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Consider a continuous time Markov process $\{X(t)\}_{t≥0}$ on the state space $\{0, 1, 2, . . .\}$ with stationary probabilities $\{π_0, π_1, π_2, . . .\}$. Suppose that, when currently in state $i$, the process will jump to state $j$ after an exponential amount of time with rate $q_{ij}$ and that all exponential times are independent. Assume that $X(0) = 0.$

(a) Let ν be the rate of departure from state $0$. Write ν in terms of the $q_{ij}$ .

(b) Let $Y$ be the time of the first exit from state zero. Find the distribution of $Y$.

(c) Starting from $0$, let R be the time of the first return to state zero. What is E[R]?

(d) Let T be the first time that the process has been in state $0$ for at least τ units (continuous) of time. Show that $$ E[T] = \dfrac{1}{\pi_0 \nu}(e^{\nu \tau}-1) $$ (Hint: Condition on the time of the first exit from state $0$.)

I can gather easily the answers for $a-c$ :

(a) $\nu = \Sigma_{i=1}^\infty q_{0i}$

(b) $Y $ ~ $ \text{Exp}(\nu)$

(c) $E[R]=\dfrac{1}{\nu \pi_0}$

However, I'm having trouble with part (d), as I believe every time we are at state 0, then we should be there for longer than $\tau$ units with probability $e^{-\nu \tau}$ since $P(Y>\tau)=e^{-\nu \tau}$, so it seems like T ~ Geometric($e^{-\nu \tau}$), in which case $E[T]=e^{\nu \tau}$, which is clearly not the answer given. I am also having trouble understanding how to understand the hint. What is the flaw in my thinking? Thank you

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Indeed, one should condition on $Y$. If $Y\geqslant\tau$, then $T=\tau$. Otherwise, $T=Y+S+T'$ where $S$ denotes the time needed to come back to $0$ after one leaves $0$ and $T'$ is distributed as $T$. Thus, $$E(T)=\tau P(Y\geqslant\tau)+E(Y;Y\lt\tau)+E(S;Y\lt\tau)+E(T';Y\lt\tau).$$ By independence, $E(S;Y\lt\tau)=E(S)P(Y\lt\tau)$ and $E(T';Y\lt\tau)=E(T')P(Y\lt\tau)$. By definition of $T'$, $E(T')=E(T)$. By definition of $S$, $R=Y+S$ hence $E(S)=E(R)-E(Y)$. Thus, $$E(T)=\tau P(Y\geqslant\tau)+E(Y;Y\lt\tau)+E(R)P(Y\lt\tau)-E(Y)P(Y\lt\tau)+E(T)P(Y\lt\tau).$$ For every exponentially distributed $Y$, one has $$\tau P(Y\geqslant\tau)+E(Y;Y\lt\tau)=E(Y)P(Y\lt\tau),$$ hence one gets $$E(T)=\frac{E(R)P(Y\lt\tau)}{P(Y\geqslant\tau)}.$$ Using once again the distribution of $Y$, and the identity $$E(R)=\frac1{\nu\pi_0},$$ one gets the formula given as the solution to (d). (This solution uses the answers to (b) and (c). Note that the answer to (c) in the post lacks a factor $\nu$, which have been added since this answer was posted.)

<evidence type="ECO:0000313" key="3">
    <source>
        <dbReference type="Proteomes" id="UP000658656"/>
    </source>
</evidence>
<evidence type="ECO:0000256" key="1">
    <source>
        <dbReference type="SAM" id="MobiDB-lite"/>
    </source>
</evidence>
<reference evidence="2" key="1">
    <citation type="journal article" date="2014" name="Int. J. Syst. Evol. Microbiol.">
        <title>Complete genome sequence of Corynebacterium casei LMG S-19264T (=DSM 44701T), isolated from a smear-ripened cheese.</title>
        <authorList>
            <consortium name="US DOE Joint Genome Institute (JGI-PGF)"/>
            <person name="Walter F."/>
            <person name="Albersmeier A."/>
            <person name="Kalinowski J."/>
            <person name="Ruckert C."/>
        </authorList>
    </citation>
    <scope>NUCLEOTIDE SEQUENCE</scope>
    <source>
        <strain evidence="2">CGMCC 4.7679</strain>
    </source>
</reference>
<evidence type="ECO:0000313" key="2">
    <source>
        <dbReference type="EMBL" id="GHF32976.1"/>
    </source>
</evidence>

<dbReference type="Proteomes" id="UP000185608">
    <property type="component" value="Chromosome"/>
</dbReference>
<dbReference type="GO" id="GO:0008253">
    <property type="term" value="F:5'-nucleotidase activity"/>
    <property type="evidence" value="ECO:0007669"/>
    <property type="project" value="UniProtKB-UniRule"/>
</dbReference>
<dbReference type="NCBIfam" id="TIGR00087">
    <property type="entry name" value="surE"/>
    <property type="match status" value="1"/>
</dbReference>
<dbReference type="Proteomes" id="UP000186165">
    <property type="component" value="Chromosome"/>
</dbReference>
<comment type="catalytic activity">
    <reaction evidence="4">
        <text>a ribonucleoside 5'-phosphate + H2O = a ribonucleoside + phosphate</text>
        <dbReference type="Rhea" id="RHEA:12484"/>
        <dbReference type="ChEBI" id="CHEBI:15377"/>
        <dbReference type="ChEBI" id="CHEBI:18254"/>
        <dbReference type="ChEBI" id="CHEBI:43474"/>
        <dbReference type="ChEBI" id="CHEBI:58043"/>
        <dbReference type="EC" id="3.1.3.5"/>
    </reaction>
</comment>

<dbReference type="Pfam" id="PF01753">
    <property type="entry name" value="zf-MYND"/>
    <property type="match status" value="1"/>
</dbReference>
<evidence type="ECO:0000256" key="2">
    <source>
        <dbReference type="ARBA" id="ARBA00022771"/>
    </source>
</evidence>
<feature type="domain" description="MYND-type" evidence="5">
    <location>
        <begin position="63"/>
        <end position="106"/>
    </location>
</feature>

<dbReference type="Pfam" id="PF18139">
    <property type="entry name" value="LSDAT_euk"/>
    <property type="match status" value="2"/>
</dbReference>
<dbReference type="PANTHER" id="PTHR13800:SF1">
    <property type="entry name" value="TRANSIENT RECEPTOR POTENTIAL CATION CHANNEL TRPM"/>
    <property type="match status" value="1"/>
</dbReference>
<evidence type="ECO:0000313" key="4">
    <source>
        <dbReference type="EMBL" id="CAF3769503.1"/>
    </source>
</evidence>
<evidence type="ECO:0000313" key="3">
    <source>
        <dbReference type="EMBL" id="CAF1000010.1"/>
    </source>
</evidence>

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  • $\begingroup$ Thank you for the thorough answer, and correcting my typo! I see that T was continuous time, not trials until T exceeded $\tau$. $\endgroup$ – NaiveHalmos Dec 29 '14 at 20:54

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